De Luca offers a sprawling debut thriller about a man whose strange visions lead to murder.
Tony DeVito is an upstanding guy who works two jobs—as a machinist and a part-time constable in the Danbury, Connecticut, police department—to support the love of his life, Rita, and their two kids. One day, he starts to get distracted at work and begins losing sleep because of constant nightmares. Whenever lights start to flicker or flash, Tony is seemingly transported to another realm, tortured by frightening images and demonic voices. After a particularly bad episode, Tony wakes up to find himself trapped in an insane asylum. He doesn’t remember how he got there, but he’s told that he killed his wife and kids. The doctors keep Tony restrained and otherwise treat him poorly until the doctors discover his actions may not have been his fault. The doctors find that Tony, and other future killers, had been hypnotized on a dude ranch, lured by the promise of a free vacation. Tony tries to fight his visions, determined to convince the doctors that he’s not a deliberate killer, and find forgiveness from Rita’s family. Later, he and FBI agent Trevor Platt team up to thwart an evil plan. The premise of this thriller—multiple people turning against their loved ones, seemingly randomly—is a scary and compelling one. But the novel, as a whole, has some problems; the dialogue often seems unnatural, and a lot of superfluous description slows the story down. Whenever his characters drive anywhere, De Luca frequently provides specific directions, down to the roads that they take, instead of simply cutting to the next scene. One chapter opening describes the swampland of Terre Bonne Parish for several pages, with hardly any mention of the characters at all.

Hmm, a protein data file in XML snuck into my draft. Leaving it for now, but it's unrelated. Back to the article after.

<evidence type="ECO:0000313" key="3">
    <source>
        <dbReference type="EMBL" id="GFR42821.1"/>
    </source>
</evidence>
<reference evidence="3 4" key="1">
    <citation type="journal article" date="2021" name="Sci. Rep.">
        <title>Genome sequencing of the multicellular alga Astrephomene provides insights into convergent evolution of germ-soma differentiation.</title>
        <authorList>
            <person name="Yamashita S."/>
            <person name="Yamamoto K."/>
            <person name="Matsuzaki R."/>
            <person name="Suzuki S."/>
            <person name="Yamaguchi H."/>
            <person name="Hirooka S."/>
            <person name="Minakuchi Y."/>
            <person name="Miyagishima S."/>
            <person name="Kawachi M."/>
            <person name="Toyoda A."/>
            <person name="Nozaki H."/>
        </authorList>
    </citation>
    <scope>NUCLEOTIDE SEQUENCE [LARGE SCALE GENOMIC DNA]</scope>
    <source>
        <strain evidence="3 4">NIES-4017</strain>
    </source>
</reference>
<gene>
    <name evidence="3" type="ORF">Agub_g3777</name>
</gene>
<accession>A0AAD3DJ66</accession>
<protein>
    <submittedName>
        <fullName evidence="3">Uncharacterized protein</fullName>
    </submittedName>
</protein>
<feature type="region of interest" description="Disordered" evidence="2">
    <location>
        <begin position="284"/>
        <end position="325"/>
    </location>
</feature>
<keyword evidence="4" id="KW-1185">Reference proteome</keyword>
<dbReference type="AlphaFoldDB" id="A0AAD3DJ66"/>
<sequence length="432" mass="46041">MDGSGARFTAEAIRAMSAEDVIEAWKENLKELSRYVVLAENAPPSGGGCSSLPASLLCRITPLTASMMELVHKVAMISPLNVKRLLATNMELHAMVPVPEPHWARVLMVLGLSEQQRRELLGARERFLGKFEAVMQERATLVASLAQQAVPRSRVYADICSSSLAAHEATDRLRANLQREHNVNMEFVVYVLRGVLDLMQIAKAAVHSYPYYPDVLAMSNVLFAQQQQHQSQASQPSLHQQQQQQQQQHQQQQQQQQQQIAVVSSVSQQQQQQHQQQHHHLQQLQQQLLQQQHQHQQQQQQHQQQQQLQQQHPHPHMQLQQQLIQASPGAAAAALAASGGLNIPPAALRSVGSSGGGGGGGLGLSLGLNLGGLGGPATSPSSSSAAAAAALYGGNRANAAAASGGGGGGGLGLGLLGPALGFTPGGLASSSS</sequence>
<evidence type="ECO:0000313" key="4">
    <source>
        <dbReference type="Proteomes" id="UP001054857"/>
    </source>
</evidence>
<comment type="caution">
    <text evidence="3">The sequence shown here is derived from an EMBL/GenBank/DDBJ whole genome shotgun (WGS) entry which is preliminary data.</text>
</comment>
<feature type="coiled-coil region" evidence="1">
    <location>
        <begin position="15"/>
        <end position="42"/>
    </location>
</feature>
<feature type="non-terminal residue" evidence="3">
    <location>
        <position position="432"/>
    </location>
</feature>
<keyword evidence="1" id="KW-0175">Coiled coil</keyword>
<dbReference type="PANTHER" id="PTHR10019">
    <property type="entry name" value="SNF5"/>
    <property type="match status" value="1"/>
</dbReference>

An intriguing idea for a novel hampered by unnecessary bloat.